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B-school Newspaper Coalition: Harvard Business School’s Harbus

This year, The Oppy started to reach out to other business school newspapers around the country to get a sense of how they’re running their school papers. After meeting with several editors-in-chief from MBA programs, we are excited to announce we will be forming a coalition with a small but hopefully growing group of top graduate business schools. We are planning to partner up for future events and feature students from our partner schools. This month we bring you Noelia Lombardo Gava, MBA1 at HBS and editor-in-chief of their MBA newspaper, The Harbus.

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The Harbus is the independent, non-profit news organization of Harvard Business School. We are a student-led organization that publishes both the Harbus newspaper and the Harbus Essay Guide. We publish campus news and relevant stories for the HBS community in entrepreneurship, leadership, entertainment, and commentary. Some of our most popular articles in the past months are the interview with our new Dean Datar, the review of the HBS Startup Bootcamp, and the reporting on the startup Halo—an AngelList for the HBS community. And of course, our satire articles always enjoy special popularity—just a sample: Bad Advice or A Day in the Life of an RC. We publish once per month in paper, digital paper, and digital articles. The physical copies are placed all over campus, as our main goal is to be a conversation starter in our community by providing unique and interesting content.

Tell us about yourself! Where are you from? What did you do before you started at Harvard Business School?

I was born in Mendoza, Argentina (if you like wine, you’ve heard about this place before!). I moved around quite a bit while growing up until my family eventually settled in Madrid, Spain. There, I studied biomedical engineering and fell in love with electronics and the endless possibilities of wireless biomedical sensors. That interest brought me to Tokyo, Japan, where I worked for a telecommunications company for a year. I was becoming more and more intrigued with the impact that technology can have on people’s lives, so I decided to pursue an M.S. in technology management, economics, and policy in Seoul, Korea. There I met a lot of consultants, and decided to give it a try myself! I was in consulting for two years before finally starting at Harvard Business School.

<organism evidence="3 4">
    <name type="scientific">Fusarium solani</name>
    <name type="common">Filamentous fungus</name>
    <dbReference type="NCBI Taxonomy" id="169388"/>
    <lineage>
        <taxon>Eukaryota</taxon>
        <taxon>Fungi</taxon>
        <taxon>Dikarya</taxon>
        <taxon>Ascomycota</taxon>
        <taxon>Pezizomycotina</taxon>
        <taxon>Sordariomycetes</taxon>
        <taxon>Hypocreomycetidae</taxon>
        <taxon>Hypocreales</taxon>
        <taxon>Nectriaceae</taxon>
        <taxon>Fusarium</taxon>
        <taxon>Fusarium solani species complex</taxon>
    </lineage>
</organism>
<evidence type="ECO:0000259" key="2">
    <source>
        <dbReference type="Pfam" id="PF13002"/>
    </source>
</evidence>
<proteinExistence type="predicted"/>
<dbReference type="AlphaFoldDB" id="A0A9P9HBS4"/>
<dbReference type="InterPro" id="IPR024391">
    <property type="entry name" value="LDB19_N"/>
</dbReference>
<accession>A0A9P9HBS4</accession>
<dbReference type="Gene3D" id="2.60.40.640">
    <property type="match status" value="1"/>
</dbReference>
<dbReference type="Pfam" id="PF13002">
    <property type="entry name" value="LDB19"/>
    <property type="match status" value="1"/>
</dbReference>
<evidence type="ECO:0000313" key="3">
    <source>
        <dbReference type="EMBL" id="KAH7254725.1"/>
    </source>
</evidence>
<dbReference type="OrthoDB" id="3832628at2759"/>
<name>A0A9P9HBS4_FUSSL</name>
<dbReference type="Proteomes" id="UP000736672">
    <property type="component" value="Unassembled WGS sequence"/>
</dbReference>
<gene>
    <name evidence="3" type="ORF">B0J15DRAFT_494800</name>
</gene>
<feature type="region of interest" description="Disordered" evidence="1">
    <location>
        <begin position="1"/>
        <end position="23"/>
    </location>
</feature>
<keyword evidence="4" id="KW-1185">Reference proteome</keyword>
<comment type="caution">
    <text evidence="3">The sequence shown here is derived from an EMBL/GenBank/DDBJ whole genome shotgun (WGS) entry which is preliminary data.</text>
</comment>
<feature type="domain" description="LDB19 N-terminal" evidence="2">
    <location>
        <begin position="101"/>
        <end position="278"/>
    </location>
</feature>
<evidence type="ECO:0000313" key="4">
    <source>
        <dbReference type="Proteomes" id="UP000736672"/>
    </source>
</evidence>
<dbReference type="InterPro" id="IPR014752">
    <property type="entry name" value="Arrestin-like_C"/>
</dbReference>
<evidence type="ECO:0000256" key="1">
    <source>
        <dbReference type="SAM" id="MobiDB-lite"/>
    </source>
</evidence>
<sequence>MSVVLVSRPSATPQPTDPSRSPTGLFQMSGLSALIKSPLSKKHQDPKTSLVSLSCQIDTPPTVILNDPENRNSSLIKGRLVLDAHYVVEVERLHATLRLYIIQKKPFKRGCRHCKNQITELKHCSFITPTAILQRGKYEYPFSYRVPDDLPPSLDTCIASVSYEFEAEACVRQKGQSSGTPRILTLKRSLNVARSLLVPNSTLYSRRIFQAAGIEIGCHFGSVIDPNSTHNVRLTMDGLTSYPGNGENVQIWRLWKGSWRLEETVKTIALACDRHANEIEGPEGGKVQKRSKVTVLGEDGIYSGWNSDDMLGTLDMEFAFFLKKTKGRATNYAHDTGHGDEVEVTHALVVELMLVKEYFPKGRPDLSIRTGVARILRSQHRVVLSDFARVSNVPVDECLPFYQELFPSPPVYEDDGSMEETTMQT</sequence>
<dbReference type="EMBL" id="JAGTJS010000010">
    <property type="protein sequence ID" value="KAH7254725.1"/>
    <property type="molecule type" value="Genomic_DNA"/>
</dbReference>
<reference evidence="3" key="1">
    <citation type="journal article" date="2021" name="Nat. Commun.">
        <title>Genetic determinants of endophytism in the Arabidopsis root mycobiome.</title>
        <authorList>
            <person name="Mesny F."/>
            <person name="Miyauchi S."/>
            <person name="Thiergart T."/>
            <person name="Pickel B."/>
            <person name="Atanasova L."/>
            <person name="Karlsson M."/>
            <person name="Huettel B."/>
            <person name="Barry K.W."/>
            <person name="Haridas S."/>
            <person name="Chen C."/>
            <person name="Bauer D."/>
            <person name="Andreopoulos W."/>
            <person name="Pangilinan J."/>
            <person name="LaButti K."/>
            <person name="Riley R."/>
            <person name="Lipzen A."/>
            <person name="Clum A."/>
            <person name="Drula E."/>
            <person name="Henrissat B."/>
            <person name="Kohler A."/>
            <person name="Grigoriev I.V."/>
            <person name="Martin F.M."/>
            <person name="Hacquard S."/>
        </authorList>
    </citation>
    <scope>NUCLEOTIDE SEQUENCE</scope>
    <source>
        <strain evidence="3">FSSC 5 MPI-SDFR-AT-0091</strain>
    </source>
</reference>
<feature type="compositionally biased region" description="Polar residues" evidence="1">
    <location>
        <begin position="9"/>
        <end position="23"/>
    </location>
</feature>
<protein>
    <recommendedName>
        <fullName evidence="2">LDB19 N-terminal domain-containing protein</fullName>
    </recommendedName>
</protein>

What made you want to get an MBA? What led you to HBS?

I wanted to get an MBA for three main reasons. The first one was deepening my knowledge on solving the complex problems of our society. The second one was getting to know people from all over the world with fascinating backgrounds and ambitions. And the third one was taking the time to think about my future and what the next step would be. After years of hopping around and changing career paths, I believed the MBA would a great opportunity to truly understand what moves me and how I can have the biggest impact in the world.

HBS was a great place to apply to because it checked those three boxes. First, the case method would be great to deepen my knowledge and develop leadership skills. Second, students, alumni, and professors have fascinating stories and motivations that I couldn’t wait to hear about. And finally, what better place to think about my future than walking along the beautiful Charles river? I have to be honest, though, the only box HBS didn’t check is having nice and warm weather!

What has been the best part of the program so far?

The best part has been getting to know my classmates. I have loved the interesting conversations over dinner, the debates in class, and the creativity to make the most of a year in a pandemic. Everyone has been very open-minded, supportive, and inclusive.  

How has it been…being virtual this past year and all that?

We were hybrid for most of the year, meaning that some people go to the physical classroom while others connect online, and it has been great! I love going to class and seeing my classmates and professors, but I’ve also loved the flexibility of staying at home some days and being able to do yoga in the short breaks between classes.

How did you get involved in the Harbus?